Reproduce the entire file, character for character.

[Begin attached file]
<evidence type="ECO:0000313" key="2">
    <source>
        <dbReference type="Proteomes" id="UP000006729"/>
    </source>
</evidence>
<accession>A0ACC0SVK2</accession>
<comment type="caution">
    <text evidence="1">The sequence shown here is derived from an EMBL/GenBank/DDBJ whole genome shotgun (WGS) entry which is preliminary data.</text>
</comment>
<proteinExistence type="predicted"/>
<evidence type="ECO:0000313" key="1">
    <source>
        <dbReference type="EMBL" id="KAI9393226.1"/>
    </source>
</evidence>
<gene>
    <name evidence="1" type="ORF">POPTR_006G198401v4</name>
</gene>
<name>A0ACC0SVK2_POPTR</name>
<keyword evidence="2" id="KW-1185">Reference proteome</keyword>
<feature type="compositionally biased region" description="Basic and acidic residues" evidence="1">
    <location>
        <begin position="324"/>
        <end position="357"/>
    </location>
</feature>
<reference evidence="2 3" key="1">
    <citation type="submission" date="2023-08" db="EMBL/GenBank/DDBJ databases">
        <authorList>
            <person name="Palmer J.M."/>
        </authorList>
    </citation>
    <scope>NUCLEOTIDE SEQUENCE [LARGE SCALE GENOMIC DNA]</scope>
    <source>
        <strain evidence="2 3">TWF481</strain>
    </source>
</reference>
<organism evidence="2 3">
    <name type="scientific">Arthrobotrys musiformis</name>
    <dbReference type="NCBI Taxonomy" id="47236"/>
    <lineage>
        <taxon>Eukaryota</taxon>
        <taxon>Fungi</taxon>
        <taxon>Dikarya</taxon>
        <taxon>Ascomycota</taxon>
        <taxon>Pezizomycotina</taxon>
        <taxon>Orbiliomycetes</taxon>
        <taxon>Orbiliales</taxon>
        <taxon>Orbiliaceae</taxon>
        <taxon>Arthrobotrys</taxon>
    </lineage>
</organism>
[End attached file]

<evidence type="ECO:0000313" key="2">
    <source>
        <dbReference type="Proteomes" id="UP000006729"/>
    </source>
</evidence>
<accession>A0ACC0SVK2</accession>
<comment type="caution">
    <text evidence="1">The sequence shown here is derived from an EMBL/GenBank/DDBJ whole genome shotgun (WGS) entry which is preliminary data.</text>
</comment>
<proteinExistence type="predicted"/>
<evidence type="ECO:0000313" key="1">
    <source>
        <dbReference type="EMBL" id="KAI9393226.1"/>
    </source>
</evidence>
<gene>
    <name evidence="1" type="ORF">POPTR_006G198401v4</name>
</gene>
<name>A0ACC0SVK2_POPTR</name>
<keyword evidence="2" id="KW-1185">Reference proteome</keyword>
<feature type="compositionally biased region" description="Basic and acidic residues" evidence="1">
    <location>
        <begin position="324"/>
        <end position="357"/>
    </location>
</feature>
<reference evidence="2 3" key="1">
    <citation type="submission" date="2023-08" db="EMBL/GenBank/DDBJ databases">
        <authorList>
            <person name="Palmer J.M."/>
        </authorList>
    </citation>
    <scope>NUCLEOTIDE SEQUENCE [LARGE SCALE GENOMIC DNA]</scope>
    <source>
        <strain evidence="2 3">TWF481</strain>
    </source>
</reference>
<organism evidence="2 3">
    <name type="scientific">Arthrobotrys musiformis</name>
    <dbReference type="NCBI Taxonomy" id="47236"/>
    <lineage>
        <taxon>Eukaryota</taxon>
        <taxon>Fungi</taxon>
        <taxon>Dikarya</taxon>
        <taxon>Ascomycota</taxon>
        <taxon>Pezizomycotina</taxon>
        <taxon>Orbiliomycetes</taxon>
        <taxon>Orbiliales</taxon>
        <taxon>Orbiliaceae</taxon>
        <taxon>Arthrobotrys</taxon>
    </lineage>
</organism>